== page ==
The best attractions the Outer Banks have to offer are nature-related, or at least man-made attractions in a natural setting. A tour of the many lighthouses that line the coast is a great way to experience the area's rich history while also getting a panoramic view of the barrier islands' scenic beauty.
Caution: If you decide to cruise down Corrolla Beach, make sure your vehicle has four-wheel drive. The beach is littered with tourists whose station wagons get stuck in the deep sand.
Where to Stay
Although small inns and B&B's can be found throughout the Outer Banks, the majority of the top hotels are located in the Nags Head area, centrally located for maximum convenience to the far ends of the islands. Devoid of major hotel chains, most options are family-owned and may be on the quaint side for visitors from major cities.
Hot Tips: The vast majority of lodging options are beach-house rentals, not traditional hotels.
As one might expect, many of the Outer Banks' best restaurants are known for fresh seafood thanks to its aquatic surroundings. But the area also offers an abundance of regional favorites, including NC's world-famous barbecue and Southern cuisine. Ocracoke Island and Nags Heads are popular centers for dining, but you can discover some great hole-in-the-wall restaurants scattered along the island chain.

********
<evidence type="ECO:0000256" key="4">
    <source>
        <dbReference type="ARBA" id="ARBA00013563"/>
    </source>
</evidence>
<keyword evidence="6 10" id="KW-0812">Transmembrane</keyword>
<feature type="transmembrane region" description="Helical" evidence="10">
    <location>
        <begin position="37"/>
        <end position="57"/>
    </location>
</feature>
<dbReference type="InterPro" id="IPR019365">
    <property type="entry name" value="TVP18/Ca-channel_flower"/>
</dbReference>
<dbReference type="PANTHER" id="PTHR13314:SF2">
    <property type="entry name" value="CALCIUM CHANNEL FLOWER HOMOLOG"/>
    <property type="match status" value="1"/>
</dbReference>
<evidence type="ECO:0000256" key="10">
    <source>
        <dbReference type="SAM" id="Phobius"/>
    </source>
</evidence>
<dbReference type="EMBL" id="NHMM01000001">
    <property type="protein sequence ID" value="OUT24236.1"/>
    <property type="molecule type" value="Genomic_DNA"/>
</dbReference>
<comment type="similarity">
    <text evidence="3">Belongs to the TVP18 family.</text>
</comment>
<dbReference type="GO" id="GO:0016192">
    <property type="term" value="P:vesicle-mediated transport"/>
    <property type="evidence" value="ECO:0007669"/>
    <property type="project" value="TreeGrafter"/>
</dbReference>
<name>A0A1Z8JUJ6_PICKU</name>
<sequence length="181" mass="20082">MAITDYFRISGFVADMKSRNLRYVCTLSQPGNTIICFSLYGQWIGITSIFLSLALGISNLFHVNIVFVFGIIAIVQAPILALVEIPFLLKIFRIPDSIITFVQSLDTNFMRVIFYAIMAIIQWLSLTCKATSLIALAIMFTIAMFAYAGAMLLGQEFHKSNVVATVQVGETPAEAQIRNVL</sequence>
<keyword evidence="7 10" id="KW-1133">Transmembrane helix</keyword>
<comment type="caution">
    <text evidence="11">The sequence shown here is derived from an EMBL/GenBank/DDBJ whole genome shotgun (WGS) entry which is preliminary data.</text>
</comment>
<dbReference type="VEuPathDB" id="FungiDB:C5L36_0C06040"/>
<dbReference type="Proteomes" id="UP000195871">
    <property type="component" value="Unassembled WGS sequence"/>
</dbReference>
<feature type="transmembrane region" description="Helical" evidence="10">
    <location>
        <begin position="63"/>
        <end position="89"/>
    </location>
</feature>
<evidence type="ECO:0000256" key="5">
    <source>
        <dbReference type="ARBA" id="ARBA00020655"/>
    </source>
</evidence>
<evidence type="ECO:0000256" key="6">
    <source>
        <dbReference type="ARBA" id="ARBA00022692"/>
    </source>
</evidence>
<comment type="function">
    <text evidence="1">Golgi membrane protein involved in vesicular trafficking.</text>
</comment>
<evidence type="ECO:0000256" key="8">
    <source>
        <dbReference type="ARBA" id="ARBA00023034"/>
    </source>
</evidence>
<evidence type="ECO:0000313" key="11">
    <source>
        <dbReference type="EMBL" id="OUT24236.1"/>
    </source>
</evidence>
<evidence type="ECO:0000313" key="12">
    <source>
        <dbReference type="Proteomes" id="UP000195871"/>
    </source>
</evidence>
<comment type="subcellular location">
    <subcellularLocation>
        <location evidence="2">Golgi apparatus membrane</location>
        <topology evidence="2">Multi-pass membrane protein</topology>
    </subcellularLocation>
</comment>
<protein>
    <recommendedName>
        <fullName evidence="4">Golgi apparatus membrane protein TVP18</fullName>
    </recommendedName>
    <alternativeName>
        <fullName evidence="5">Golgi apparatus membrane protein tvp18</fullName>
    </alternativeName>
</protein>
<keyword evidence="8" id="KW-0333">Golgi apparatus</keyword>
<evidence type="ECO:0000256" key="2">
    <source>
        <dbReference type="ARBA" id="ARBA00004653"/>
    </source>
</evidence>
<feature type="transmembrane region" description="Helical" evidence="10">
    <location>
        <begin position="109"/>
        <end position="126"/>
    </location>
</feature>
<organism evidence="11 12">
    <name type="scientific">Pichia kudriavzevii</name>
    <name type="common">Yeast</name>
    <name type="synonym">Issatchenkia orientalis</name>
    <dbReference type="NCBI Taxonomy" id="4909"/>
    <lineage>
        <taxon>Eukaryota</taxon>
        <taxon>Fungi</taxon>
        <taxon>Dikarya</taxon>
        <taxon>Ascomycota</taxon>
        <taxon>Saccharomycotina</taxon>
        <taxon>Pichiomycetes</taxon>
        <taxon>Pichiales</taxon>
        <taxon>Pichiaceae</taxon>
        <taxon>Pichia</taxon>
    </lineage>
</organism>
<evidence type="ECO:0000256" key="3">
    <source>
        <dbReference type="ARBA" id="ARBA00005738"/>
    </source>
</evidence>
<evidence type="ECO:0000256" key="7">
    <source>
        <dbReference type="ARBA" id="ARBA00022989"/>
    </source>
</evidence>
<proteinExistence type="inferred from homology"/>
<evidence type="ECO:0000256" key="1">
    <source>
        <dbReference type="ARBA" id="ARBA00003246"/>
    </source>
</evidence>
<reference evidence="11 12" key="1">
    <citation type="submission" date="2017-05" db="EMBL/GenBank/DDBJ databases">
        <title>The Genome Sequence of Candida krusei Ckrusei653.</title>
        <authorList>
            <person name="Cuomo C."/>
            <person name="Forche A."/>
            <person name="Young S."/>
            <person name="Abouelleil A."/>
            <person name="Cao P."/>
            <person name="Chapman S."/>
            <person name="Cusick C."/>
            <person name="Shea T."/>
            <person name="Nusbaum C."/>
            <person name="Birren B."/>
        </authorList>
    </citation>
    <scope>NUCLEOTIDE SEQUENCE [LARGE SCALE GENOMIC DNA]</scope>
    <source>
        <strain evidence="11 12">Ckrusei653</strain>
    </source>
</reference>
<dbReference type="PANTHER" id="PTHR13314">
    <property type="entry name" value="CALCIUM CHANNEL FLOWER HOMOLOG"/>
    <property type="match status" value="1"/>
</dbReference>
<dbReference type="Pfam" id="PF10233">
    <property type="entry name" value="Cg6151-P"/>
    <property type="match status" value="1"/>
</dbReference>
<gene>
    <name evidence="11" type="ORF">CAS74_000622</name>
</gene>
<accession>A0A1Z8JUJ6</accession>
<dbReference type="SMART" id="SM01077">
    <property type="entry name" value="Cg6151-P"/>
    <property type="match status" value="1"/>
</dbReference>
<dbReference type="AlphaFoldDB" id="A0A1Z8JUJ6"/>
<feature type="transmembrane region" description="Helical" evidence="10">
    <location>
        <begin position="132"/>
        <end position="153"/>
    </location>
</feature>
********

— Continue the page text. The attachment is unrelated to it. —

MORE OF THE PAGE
Caution: A trip to and from Ocracoke Island requires a short ferry ride that can have long lines at dinner time. Be sure to leave yourself plenty of time to make your reservation without missing the boat that carries you home.
Visitors from larger cities may not be able to find the trendy, upscale dance clubs and wine bars they are accustomed to here, because the best nightlife options in the Outer Banks are of the beer and bar stool variety. But, when in the OBX, do as the locals do. It's good friendly fun without any pretense.
Hot Tips: Many of the OBX's best bars are open-air and the weather can be cool and windy even on summer nights. Be sure to grab a jacket or a sweater.
Forget the national chains and name-brand stores. The Outer Banks' shopping scene is as off the beaten path as the island chain itself. Yes, there are some recognizable stores, especially at the Tanger Outlets, but most of the shopping hot spots are small, independent stores or strips, such as the Duck Waterfront Shops and Scarborough Faire.
Best Local Souvenir: The popular "OBX" sticker, once used as a ferry pass for locals, can be found on cars all over the United States.